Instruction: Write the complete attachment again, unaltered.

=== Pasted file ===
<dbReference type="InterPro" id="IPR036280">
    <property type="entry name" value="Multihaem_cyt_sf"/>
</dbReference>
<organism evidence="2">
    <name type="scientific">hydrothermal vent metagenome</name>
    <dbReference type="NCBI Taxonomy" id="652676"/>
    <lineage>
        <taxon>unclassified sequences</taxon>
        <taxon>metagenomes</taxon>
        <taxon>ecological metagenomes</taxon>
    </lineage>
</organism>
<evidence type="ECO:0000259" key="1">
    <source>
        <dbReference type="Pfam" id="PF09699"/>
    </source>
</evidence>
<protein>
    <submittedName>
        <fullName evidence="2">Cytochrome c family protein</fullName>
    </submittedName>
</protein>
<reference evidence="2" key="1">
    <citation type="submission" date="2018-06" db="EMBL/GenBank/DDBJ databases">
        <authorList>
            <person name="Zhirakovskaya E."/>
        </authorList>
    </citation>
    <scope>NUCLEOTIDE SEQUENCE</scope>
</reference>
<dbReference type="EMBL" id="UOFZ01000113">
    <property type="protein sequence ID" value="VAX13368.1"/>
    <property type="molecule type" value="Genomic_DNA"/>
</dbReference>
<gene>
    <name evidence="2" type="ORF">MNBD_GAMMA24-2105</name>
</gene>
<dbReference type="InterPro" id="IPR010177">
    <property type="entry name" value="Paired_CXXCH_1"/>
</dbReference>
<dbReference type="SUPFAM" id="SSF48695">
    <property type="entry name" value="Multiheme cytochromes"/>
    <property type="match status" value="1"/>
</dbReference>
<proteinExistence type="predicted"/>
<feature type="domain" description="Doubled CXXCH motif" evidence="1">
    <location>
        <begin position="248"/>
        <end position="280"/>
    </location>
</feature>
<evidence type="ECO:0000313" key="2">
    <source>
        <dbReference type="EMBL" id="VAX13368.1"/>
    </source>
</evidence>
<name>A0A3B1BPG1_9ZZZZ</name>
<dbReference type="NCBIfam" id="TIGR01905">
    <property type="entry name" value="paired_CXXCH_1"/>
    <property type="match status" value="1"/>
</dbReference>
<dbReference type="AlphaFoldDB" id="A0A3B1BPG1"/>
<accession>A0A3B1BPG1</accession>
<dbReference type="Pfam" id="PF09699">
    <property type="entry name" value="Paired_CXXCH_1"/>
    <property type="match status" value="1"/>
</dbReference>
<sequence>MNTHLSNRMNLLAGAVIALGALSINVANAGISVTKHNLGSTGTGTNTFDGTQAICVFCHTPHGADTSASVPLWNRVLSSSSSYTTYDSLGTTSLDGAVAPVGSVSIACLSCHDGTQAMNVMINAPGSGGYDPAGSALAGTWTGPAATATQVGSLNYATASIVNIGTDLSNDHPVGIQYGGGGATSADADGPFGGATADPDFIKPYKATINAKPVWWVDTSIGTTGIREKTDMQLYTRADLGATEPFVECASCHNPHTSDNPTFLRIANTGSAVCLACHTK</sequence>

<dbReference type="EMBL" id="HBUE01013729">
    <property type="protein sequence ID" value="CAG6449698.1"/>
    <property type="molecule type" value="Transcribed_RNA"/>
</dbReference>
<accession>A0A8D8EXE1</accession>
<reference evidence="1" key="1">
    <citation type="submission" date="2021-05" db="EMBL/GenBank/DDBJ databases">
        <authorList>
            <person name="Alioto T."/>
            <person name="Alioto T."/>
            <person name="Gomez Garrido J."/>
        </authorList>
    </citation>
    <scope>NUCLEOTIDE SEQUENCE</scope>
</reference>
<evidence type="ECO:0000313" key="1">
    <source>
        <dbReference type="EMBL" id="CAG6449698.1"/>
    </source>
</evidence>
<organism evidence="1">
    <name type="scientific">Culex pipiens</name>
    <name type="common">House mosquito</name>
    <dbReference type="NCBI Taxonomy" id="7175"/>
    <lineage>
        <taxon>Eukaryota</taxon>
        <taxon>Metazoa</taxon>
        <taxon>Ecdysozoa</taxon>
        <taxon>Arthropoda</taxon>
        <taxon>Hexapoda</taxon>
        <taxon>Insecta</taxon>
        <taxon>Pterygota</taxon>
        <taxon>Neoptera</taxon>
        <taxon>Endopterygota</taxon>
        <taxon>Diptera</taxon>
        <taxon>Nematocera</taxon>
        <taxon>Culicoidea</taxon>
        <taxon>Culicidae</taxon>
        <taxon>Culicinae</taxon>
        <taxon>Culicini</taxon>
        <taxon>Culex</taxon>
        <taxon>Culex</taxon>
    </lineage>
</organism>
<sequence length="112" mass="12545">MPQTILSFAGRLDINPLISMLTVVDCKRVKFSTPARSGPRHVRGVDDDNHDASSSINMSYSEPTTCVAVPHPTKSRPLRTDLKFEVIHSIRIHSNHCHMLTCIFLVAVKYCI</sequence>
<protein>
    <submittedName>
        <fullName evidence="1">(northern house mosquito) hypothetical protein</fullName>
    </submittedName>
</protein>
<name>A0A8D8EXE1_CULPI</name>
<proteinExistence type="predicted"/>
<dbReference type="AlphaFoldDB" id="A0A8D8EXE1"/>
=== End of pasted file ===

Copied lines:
<dbReference type="InterPro" id="IPR036280">
    <property type="entry name" value="Multihaem_cyt_sf"/>
</dbReference>
<organism evidence="2">
    <name type="scientific">hydrothermal vent metagenome</name>
    <dbReference type="NCBI Taxonomy" id="652676"/>
    <lineage>
        <taxon>unclassified sequences</taxon>
        <taxon>metagenomes</taxon>
        <taxon>ecological metagenomes</taxon>
    </lineage>
</organism>
<evidence type="ECO:0000259" key="1">
    <source>
        <dbReference type="Pfam" id="PF09699"/>
    </source>
</evidence>
<protein>
    <submittedName>
        <fullName evidence="2">Cytochrome c family protein</fullName>
    </submittedName>
</protein>
<reference evidence="2" key="1">
    <citation type="submission" date="2018-06" db="EMBL/GenBank/DDBJ databases">
        <authorList>
            <person name="Zhirakovskaya E."/>
        </authorList>
    </citation>
    <scope>NUCLEOTIDE SEQUENCE</scope>
</reference>
<dbReference type="EMBL" id="UOFZ01000113">
    <property type="protein sequence ID" value="VAX13368.1"/>
    <property type="molecule type" value="Genomic_DNA"/>
</dbReference>
<gene>
    <name evidence="2" type="ORF">MNBD_GAMMA24-2105</name>
</gene>
<dbReference type="InterPro" id="IPR010177">
    <property type="entry name" value="Paired_CXXCH_1"/>
</dbReference>
<dbReference type="SUPFAM" id="SSF48695">
    <property type="entry name" value="Multiheme cytochromes"/>
    <property type="match status" value="1"/>
</dbReference>
<proteinExistence type="predicted"/>
<feature type="domain" description="Doubled CXXCH motif" evidence="1">
    <location>
        <begin position="248"/>
        <end position="280"/>
    </location>
</feature>
<evidence type="ECO:0000313" key="2">
    <source>
        <dbReference type="EMBL" id="VAX13368.1"/>
    </source>
</evidence>
<name>A0A3B1BPG1_9ZZZZ</name>
<dbReference type="NCBIfam" id="TIGR01905">
    <property type="entry name" value="paired_CXXCH_1"/>
    <property type="match status" value="1"/>
</dbReference>
<dbReference type="AlphaFoldDB" id="A0A3B1BPG1"/>
<accession>A0A3B1BPG1</accession>
<dbReference type="Pfam" id="PF09699">
    <property type="entry name" value="Paired_CXXCH_1"/>
    <property type="match status" value="1"/>
</dbReference>
<sequence>MNTHLSNRMNLLAGAVIALGALSINVANAGISVTKHNLGSTGTGTNTFDGTQAICVFCHTPHGADTSASVPLWNRVLSSSSSYTTYDSLGTTSLDGAVAPVGSVSIACLSCHDGTQAMNVMINAPGSGGYDPAGSALAGTWTGPAATATQVGSLNYATASIVNIGTDLSNDHPVGIQYGGGGATSADADGPFGGATADPDFIKPYKATINAKPVWWVDTSIGTTGIREKTDMQLYTRADLGATEPFVECASCHNPHTSDNPTFLRIANTGSAVCLACHTK</sequence>

<dbReference type="EMBL" id="HBUE01013729">
    <property type="protein sequence ID" value="CAG6449698.1"/>
    <property type="molecule type" value="Transcribed_RNA"/>
</dbReference>
<accession>A0A8D8EXE1</accession>
<reference evidence="1" key="1">
    <citation type="submission" date="2021-05" db="EMBL/GenBank/DDBJ databases">
        <authorList>
            <person name="Alioto T."/>
            <person name="Alioto T."/>
            <person name="Gomez Garrido J."/>
        </authorList>
    </citation>
    <scope>NUCLEOTIDE SEQUENCE</scope>
</reference>
<evidence type="ECO:0000313" key="1">
    <source>
        <dbReference type="EMBL" id="CAG6449698.1"/>
    </source>
</evidence>
<organism evidence="1">
    <name type="scientific">Culex pipiens</name>
    <name type="common">House mosquito</name>
    <dbReference type="NCBI Taxonomy" id="7175"/>
    <lineage>
        <taxon>Eukaryota</taxon>
        <taxon>Metazoa</taxon>
        <taxon>Ecdysozoa</taxon>
        <taxon>Arthropoda</taxon>
        <taxon>Hexapoda</taxon>
        <taxon>Insecta</taxon>
        <taxon>Pterygota</taxon>
        <taxon>Neoptera</taxon>
        <taxon>Endopterygota</taxon>
        <taxon>Diptera</taxon>
        <taxon>Nematocera</taxon>
        <taxon>Culicoidea</taxon>
        <taxon>Culicidae</taxon>
        <taxon>Culicinae</taxon>
        <taxon>Culicini</taxon>
        <taxon>Culex</taxon>
        <taxon>Culex</taxon>
    </lineage>
</organism>
<sequence length="112" mass="12545">MPQTILSFAGRLDINPLISMLTVVDCKRVKFSTPARSGPRHVRGVDDDNHDASSSINMSYSEPTTCVAVPHPTKSRPLRTDLKFEVIHSIRIHSNHCHMLTCIFLVAVKYCI</sequence>
<protein>
    <submittedName>
        <fullName evidence="1">(northern house mosquito) hypothetical protein</fullName>
    </submittedName>
</protein>
<name>A0A8D8EXE1_CULPI</name>
<proteinExistence type="predicted"/>
<dbReference type="AlphaFoldDB" id="A0A8D8EXE1"/>